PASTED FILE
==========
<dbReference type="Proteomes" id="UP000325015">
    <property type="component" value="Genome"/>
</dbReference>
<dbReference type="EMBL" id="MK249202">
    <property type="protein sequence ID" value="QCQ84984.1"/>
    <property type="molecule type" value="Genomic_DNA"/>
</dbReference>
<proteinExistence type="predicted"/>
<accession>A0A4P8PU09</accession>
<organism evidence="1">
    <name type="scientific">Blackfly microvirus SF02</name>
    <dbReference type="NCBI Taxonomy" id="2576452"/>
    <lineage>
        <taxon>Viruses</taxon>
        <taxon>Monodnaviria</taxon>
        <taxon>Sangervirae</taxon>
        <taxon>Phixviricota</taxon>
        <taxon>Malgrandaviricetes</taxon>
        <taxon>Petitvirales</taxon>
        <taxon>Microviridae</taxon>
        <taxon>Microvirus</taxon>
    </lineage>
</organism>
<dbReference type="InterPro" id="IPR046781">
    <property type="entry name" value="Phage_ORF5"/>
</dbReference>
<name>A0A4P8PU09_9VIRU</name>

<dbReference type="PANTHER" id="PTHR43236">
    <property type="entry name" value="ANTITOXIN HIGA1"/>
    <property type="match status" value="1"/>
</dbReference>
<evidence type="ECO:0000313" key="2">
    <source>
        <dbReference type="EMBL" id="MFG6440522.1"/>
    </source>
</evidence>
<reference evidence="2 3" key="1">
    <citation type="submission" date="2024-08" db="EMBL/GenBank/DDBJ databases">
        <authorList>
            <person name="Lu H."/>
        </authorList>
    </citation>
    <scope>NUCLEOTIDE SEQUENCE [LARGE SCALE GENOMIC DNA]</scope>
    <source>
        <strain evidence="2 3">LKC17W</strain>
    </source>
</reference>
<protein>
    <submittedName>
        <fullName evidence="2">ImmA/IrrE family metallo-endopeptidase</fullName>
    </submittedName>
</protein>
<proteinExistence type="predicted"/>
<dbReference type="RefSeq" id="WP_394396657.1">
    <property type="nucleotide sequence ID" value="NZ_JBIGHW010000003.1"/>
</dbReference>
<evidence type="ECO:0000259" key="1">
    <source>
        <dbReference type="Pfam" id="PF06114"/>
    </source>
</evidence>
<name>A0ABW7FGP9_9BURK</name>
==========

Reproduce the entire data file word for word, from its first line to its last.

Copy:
<dbReference type="Proteomes" id="UP000325015">
    <property type="component" value="Genome"/>
</dbReference>
<dbReference type="EMBL" id="MK249202">
    <property type="protein sequence ID" value="QCQ84984.1"/>
    <property type="molecule type" value="Genomic_DNA"/>
</dbReference>
<proteinExistence type="predicted"/>
<accession>A0A4P8PU09</accession>
<organism evidence="1">
    <name type="scientific">Blackfly microvirus SF02</name>
    <dbReference type="NCBI Taxonomy" id="2576452"/>
    <lineage>
        <taxon>Viruses</taxon>
        <taxon>Monodnaviria</taxon>
        <taxon>Sangervirae</taxon>
        <taxon>Phixviricota</taxon>
        <taxon>Malgrandaviricetes</taxon>
        <taxon>Petitvirales</taxon>
        <taxon>Microviridae</taxon>
        <taxon>Microvirus</taxon>
    </lineage>
</organism>
<dbReference type="InterPro" id="IPR046781">
    <property type="entry name" value="Phage_ORF5"/>
</dbReference>
<name>A0A4P8PU09_9VIRU</name>

<dbReference type="PANTHER" id="PTHR43236">
    <property type="entry name" value="ANTITOXIN HIGA1"/>
    <property type="match status" value="1"/>
</dbReference>
<evidence type="ECO:0000313" key="2">
    <source>
        <dbReference type="EMBL" id="MFG6440522.1"/>
    </source>
</evidence>
<reference evidence="2 3" key="1">
    <citation type="submission" date="2024-08" db="EMBL/GenBank/DDBJ databases">
        <authorList>
            <person name="Lu H."/>
        </authorList>
    </citation>
    <scope>NUCLEOTIDE SEQUENCE [LARGE SCALE GENOMIC DNA]</scope>
    <source>
        <strain evidence="2 3">LKC17W</strain>
    </source>
</reference>
<protein>
    <submittedName>
        <fullName evidence="2">ImmA/IrrE family metallo-endopeptidase</fullName>
    </submittedName>
</protein>
<proteinExistence type="predicted"/>
<dbReference type="RefSeq" id="WP_394396657.1">
    <property type="nucleotide sequence ID" value="NZ_JBIGHW010000003.1"/>
</dbReference>
<evidence type="ECO:0000259" key="1">
    <source>
        <dbReference type="Pfam" id="PF06114"/>
    </source>
</evidence>
<name>A0ABW7FGP9_9BURK</name>